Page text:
Though She Acted in Good Faith, Mother Can’t Move the Child to the Netherlands

Oct 26, 2015

The mother in Van Ramshorst v. Cengiz is a born and raised citizen of the Netherlands, but she now lives as a permanent resident in New Jersey.  As the primary custodial parent, she filed a motion almost three years ago to relocate back to the Netherlands with the child.  The father, who had one overnight visit with the child a week, strongly opposed the mother’s motion. 

At a hearing in April, the judge determined that the mother met her initial burden in showinga good faith reason to relocate.  However, the judge still ordered a best interests evaluation.  The evaluator’s professional conclusion was that relocation “could have a significant adverse psychological impact on [the child].”

Despite hearing testimony over several days from witnesses called in by the mother, the judge issued a decision in June that relocation would be inimical to the child, so he denied the mother’s motion.  The mother filed a motion in response for the judge to reconsider his decision, but that motion, too, was denied.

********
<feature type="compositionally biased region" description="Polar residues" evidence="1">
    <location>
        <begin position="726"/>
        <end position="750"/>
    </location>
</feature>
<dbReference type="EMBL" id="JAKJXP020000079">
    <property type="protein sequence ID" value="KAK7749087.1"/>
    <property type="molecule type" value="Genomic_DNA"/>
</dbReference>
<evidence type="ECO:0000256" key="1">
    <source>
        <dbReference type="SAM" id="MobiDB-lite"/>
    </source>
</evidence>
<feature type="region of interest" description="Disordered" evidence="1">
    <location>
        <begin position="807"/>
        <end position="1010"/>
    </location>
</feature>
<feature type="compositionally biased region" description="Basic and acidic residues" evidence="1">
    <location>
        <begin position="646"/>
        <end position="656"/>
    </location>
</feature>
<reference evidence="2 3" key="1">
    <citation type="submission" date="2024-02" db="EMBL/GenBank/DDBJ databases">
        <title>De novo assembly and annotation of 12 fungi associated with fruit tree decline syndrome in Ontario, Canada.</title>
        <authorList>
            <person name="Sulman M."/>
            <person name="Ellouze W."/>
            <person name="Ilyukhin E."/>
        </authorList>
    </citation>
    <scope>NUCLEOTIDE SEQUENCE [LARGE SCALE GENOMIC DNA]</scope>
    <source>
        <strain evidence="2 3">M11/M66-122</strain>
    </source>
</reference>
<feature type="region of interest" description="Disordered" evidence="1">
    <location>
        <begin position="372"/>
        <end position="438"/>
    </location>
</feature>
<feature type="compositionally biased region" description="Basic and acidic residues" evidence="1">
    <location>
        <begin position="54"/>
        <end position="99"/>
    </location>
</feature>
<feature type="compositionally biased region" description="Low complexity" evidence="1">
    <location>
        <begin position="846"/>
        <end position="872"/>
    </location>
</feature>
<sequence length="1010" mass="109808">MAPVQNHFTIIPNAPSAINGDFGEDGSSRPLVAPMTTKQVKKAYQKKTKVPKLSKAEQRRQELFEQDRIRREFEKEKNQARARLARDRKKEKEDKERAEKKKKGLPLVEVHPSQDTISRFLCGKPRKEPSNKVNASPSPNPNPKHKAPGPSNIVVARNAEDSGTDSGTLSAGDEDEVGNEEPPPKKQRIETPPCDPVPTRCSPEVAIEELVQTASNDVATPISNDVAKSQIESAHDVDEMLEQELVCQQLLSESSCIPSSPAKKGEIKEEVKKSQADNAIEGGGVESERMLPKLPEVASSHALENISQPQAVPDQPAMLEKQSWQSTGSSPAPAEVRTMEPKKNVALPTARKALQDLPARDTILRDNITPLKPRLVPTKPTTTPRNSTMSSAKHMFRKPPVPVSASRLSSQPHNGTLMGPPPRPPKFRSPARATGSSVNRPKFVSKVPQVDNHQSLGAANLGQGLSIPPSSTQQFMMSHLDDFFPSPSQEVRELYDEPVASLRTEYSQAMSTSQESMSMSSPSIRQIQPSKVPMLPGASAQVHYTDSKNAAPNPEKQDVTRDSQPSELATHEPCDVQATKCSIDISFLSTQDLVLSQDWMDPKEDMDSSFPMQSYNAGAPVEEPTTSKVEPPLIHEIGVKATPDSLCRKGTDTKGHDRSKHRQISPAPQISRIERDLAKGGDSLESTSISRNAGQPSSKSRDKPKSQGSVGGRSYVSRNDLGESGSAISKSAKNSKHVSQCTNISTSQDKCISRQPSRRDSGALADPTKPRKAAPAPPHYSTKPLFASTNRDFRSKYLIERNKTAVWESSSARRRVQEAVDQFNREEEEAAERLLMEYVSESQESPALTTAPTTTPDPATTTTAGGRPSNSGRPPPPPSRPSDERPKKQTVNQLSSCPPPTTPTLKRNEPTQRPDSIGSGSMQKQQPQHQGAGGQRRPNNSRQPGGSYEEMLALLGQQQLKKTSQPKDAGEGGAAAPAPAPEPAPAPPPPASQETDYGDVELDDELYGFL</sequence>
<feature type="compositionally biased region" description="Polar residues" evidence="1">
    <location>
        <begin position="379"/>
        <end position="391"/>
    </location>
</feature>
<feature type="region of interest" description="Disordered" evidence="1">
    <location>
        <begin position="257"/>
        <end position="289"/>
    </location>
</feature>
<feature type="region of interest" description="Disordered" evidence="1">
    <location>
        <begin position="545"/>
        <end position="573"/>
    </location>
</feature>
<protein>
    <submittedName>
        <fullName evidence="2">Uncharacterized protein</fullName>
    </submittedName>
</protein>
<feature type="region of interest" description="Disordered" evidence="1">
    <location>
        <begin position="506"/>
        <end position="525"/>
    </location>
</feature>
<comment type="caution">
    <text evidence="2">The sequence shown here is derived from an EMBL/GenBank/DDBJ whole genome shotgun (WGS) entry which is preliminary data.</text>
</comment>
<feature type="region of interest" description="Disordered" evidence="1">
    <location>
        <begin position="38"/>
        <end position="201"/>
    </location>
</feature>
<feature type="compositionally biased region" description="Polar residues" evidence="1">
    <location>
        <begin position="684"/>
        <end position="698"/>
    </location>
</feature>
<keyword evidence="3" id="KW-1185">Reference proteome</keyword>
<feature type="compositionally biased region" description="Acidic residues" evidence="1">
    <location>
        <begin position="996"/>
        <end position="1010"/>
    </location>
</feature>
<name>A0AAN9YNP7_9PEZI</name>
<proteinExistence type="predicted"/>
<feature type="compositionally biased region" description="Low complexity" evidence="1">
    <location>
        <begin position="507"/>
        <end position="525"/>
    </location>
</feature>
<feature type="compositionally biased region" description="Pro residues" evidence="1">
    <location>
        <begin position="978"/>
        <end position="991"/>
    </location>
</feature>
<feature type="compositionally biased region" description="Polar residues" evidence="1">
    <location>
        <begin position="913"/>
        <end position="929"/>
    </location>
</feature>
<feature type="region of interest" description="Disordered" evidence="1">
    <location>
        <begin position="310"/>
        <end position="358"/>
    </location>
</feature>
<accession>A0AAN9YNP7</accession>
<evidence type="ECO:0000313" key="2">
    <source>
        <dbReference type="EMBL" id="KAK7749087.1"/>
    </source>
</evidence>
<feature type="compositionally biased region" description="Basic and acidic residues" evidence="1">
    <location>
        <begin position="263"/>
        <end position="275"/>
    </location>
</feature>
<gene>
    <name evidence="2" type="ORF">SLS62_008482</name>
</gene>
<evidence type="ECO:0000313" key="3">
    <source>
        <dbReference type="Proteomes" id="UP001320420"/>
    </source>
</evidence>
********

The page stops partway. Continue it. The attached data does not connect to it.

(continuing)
In her appeal, the mother contended the trial judge was wrong to not shift the burden of proof to the father after she made a good faith showing for the relocation.  The New Jersey Appellate Division disagreed with her.  The initial burden of showing good faith was only the start of the analysis.  After a showing of good faith, the burden remained on the mother to show that the relocation to the Netherlands would not be inimical to the child before the burden would switch to the father.  The judge relied on testimony from the evaluator as an indication that the move would be detrimental to the child, and the mother could not prove otherwise.  Therefore, the appellate court concluded, the lower court judge’s decisions were correct.

If you have an issue with child custody or relocation, contact the skilled attorneys at Sarno da Costa D’Aniello Maceri LLC.  The lawyers at Sarno da Costa D’Aniello Maceri LLC are experienced in handling cases in which the parties share children.  Call us today at (973) 274-5200.